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Things I Learned From The Borgias

Showtime’s newest period drama series, The Borgias, debuted this week, and these are the few things I gleaned from it:

1. People in the past were very low-talkers.  As with The Tudors, I have to jack this show up to max volume and turn each ear in turn toward the TV in an attempt to discern the better one.  Why couldn’t anyone in history speak up?

2. …Because there is always a servant lurking in the shadows, that’s why.  Attention, historical figures: your secrets WILL be outed by a servant, generally a girl who will be seduced or tortured for the information.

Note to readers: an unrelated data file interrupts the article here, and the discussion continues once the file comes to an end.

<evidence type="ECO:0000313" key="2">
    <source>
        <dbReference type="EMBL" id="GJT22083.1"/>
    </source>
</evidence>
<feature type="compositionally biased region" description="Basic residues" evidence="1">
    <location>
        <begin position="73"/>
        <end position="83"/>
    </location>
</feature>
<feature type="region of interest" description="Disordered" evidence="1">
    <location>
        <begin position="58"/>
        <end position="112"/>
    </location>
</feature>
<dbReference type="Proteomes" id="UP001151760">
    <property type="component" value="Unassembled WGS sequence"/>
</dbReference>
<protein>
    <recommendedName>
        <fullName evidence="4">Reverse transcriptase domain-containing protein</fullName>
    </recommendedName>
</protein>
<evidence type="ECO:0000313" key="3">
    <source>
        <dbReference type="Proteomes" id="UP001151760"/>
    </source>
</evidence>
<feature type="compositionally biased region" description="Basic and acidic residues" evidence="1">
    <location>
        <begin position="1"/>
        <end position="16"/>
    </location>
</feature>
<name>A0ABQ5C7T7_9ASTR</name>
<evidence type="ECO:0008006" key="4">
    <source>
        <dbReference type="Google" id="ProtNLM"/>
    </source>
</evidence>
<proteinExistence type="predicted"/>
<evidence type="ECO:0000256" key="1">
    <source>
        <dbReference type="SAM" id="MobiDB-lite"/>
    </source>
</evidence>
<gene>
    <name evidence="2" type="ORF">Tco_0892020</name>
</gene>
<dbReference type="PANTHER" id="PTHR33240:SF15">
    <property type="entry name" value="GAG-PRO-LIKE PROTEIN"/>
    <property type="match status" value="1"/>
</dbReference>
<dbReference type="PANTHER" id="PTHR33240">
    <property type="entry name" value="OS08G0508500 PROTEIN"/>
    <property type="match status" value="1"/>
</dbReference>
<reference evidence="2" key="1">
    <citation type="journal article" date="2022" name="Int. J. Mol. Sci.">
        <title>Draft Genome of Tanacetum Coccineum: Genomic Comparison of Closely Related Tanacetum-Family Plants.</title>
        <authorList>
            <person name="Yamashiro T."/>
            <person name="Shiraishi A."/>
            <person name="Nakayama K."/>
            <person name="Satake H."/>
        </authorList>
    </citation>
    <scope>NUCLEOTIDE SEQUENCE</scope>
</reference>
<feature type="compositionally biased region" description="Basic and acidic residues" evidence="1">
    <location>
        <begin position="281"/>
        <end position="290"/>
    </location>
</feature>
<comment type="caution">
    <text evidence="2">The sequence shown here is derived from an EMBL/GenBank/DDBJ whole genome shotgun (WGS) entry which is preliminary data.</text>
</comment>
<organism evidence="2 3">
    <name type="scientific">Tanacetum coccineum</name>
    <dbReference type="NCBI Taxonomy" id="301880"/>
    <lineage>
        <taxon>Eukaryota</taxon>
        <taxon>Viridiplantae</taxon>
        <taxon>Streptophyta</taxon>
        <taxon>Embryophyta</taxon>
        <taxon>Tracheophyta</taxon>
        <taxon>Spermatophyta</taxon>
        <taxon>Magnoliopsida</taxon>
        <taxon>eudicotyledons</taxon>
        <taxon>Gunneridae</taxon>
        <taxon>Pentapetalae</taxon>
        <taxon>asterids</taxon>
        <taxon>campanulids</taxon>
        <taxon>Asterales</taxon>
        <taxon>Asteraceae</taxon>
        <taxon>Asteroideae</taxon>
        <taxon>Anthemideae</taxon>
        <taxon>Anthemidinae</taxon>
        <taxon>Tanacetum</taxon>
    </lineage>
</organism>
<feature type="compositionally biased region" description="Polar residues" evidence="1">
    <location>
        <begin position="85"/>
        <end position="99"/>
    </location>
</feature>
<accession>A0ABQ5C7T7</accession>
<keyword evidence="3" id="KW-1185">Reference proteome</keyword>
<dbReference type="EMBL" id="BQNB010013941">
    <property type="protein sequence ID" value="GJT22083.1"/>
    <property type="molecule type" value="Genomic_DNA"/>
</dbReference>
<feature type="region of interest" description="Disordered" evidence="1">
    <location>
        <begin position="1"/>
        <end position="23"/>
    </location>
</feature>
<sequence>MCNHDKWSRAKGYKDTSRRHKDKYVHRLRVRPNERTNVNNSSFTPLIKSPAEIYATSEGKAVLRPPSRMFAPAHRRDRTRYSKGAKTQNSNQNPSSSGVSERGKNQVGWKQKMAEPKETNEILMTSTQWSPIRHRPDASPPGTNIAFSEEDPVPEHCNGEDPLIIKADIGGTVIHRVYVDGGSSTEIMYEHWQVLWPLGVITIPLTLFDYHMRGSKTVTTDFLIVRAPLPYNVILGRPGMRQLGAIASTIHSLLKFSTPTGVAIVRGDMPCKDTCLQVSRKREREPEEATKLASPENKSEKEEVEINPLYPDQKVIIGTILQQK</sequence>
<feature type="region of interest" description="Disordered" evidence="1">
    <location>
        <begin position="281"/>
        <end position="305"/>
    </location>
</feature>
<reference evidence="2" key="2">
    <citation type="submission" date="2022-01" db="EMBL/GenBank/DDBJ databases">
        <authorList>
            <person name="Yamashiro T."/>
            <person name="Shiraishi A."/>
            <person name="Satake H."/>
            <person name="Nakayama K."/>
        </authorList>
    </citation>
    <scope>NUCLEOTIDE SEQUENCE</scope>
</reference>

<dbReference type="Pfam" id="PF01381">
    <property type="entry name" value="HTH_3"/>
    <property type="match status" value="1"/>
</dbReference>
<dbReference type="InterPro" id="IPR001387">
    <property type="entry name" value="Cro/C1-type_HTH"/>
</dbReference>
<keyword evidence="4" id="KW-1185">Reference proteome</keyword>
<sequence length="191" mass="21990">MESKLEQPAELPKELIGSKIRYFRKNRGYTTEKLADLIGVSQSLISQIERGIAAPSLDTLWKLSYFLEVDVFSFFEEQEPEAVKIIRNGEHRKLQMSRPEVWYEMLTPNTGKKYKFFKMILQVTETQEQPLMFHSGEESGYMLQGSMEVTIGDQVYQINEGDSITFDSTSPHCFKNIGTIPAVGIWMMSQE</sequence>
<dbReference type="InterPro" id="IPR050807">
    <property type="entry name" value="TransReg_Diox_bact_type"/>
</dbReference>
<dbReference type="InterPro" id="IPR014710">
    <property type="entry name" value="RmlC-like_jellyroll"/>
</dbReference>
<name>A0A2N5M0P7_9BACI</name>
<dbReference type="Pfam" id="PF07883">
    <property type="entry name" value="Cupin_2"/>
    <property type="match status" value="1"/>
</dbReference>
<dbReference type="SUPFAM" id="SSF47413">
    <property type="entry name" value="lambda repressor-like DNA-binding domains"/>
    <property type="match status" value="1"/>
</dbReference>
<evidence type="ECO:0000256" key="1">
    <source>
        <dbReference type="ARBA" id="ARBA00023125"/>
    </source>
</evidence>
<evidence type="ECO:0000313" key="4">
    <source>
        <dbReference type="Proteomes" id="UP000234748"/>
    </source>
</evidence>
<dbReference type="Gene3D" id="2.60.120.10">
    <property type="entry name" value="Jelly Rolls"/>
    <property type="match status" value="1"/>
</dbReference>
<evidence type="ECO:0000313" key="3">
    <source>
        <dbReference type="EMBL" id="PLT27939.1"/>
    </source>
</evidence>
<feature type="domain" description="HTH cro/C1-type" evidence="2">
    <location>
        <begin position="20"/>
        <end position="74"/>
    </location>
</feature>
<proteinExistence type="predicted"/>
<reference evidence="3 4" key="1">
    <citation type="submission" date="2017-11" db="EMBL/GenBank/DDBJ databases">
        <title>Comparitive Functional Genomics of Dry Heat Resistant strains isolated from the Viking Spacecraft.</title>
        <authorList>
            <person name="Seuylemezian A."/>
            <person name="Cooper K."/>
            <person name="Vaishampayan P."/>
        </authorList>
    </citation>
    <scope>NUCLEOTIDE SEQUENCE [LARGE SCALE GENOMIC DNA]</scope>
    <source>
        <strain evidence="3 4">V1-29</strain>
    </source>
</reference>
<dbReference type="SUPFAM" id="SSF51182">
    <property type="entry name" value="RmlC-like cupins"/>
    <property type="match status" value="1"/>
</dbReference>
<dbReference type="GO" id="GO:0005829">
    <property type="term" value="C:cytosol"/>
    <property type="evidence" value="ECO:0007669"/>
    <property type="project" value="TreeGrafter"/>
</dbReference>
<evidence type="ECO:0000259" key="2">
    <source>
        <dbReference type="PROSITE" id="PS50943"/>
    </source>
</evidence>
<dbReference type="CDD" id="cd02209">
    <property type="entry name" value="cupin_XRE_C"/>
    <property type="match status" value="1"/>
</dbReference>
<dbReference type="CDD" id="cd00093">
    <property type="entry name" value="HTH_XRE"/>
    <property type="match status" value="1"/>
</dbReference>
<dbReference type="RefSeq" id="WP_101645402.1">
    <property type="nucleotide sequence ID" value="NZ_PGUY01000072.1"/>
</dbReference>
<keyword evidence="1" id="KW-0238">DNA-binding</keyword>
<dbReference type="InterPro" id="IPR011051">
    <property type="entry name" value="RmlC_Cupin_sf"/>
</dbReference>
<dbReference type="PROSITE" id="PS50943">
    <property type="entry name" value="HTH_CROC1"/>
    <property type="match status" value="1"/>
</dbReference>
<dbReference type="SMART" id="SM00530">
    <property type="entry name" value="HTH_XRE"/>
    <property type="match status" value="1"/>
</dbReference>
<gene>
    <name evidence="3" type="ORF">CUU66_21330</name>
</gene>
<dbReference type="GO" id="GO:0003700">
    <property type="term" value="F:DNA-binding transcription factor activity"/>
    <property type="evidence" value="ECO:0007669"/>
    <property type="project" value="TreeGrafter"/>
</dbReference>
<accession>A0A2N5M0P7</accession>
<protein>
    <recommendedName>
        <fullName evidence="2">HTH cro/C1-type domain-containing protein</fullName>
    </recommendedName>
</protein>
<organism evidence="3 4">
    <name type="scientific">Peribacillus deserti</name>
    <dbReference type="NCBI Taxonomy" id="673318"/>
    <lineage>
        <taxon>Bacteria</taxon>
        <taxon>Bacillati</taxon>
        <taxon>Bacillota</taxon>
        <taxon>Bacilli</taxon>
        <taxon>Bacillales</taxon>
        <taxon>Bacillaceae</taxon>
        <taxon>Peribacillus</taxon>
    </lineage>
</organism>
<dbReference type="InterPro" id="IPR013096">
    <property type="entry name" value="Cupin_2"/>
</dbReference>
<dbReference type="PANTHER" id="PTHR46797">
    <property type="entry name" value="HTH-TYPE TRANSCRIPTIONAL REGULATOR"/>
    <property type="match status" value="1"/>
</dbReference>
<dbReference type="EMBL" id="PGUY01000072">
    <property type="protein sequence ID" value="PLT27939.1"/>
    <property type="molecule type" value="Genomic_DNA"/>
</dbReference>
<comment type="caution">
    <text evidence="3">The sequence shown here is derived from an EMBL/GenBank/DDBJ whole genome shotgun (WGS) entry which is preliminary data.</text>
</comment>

3. History may have been quiet, but it was hot.  Even the Pope wastes barely a day before finding himself a mistress and, ahem, boning up.

4. Popes could openly have families?  But not wives?  The level of transparency in this area baffles me: the Pope has to hide away his wife, but openly references his son?  Confusing, though not entirely shocking.

5. Siblings were… really close then.  Or at least the Borgia kids.  I predict that the eldest brother and only sister will go too far at some point in this show, and will probably have to sit through five seasons for it.

6. Cardinal Borgia-cum-Pope Sextus was indeed a Spaniard.  This was a point of contention at a family dinner recently, and I’m mostly pleased that my knowledge of Renaissance clergymen bested my father’s.

7. ……. That might be it.  I dunno, I couldn’t really hear much.  More to come, I suppose, as well as likely comparisons with other up-my-alley shows Camelot and Game of Thrones, both premiering this month.  I need a new obsession.

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